Kossuth, Louis

Kossuth, Louis

(kŏso͞oth`), Hung. Kossuth Lajos, 1802–94, Hungarian revolutionary hero. Born of a Protestant family and a lawyer by training, he entered politics as a member of the diet and soon won a large following. His liberal and nationalist program did not avoid the possibility of dissolving the union of the Hungarian and Austrian crowns. He was arrested in 1837, but popular pressure forced the Metternich regime to release him in 1840. Kossuth, a fiery orator, was one of the principal figures of the Hungarian revolution of Mar., 1848. When, in April, Hungary was granted a separate government, Kossuth became finance minister. He continued and intensified his anti-Austrian agitation. His principles were liberal, but his nationalism was opposed to the fulfillment of the national aspirations of the Slavic, Romanian, and German minorities in Hungary and was particularly resented in Croatia. When the Austrian government, supported by the ban [governor] of Croatia, Count Jellachich de BuzimJellachich de Buzim, Joseph, Count
, 1801–59, Austrian general, a Croatian nobleman. He was governor of Croatia when the revolution of 1848 broke out in Hungary, and he commanded an army against the revolutionists.
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, prepared to move against Hungary, Kossuth became head of the Hungarian government of national defense. His government withdrew to Debrecen before the advance of the Austrians under Alfred WindischgrätzWindischgrätz or Windisch-Grätz, Alfred, Fürst zu
, 1787–1862, Austrian field marshal. He was military governor of Bohemia when the revolutions of 1848 broke out in the Hapsburg empire.
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. In Apr., 1849, the Hungarian parliament declared Hungary an independent republic and Kossuth became president. The Hungarians won several victories, but in 1849, Russian troops intervened in favor of Austria, and Kossuth was obliged to resign the government to General GörgeyGörgey, Arthur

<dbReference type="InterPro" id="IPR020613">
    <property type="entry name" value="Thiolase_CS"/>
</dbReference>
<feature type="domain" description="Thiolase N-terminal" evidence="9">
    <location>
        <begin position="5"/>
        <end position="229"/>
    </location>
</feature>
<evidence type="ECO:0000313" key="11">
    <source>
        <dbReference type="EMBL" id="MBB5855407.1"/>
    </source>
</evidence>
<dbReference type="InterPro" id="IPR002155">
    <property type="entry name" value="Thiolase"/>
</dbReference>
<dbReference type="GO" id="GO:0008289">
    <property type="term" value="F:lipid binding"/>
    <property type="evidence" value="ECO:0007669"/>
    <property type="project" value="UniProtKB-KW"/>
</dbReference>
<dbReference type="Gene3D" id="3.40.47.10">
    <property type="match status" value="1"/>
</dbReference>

, 1818–1916, Hungarian revolutionary general. He fought the Austrians in 1848–49 as a commander of the Hungarian republican army and distinguished himself as a strategist.
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. The Hungarian surrender at Vilagos marked the end of the republic. Kossuth fled to Turkey. He visited England and the United States and received ovations as a champion of liberty. Kossuth lived in exile in England and (after 1865) in Italy. He was dissatisfied with the Ausgleich [compromise] of 1867, by which the Austro-Hungarian MonarchyAustro-Hungarian Monarchy
or Dual Monarchy,
the Hapsburg empire from 1867 until its fall in 1918. The Nature of Austria-Hungary

The reorganization of Austria and Hungary was made possible by the Ausgleich
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 was created, and he refused an offer of amnesty in 1890. After his death at Turin, Italy, his body was returned to Budapest and buried in state.

Bibliography

See biography by P. C. Headley (1971); I. Deak, The Lawful Revolution (1979).

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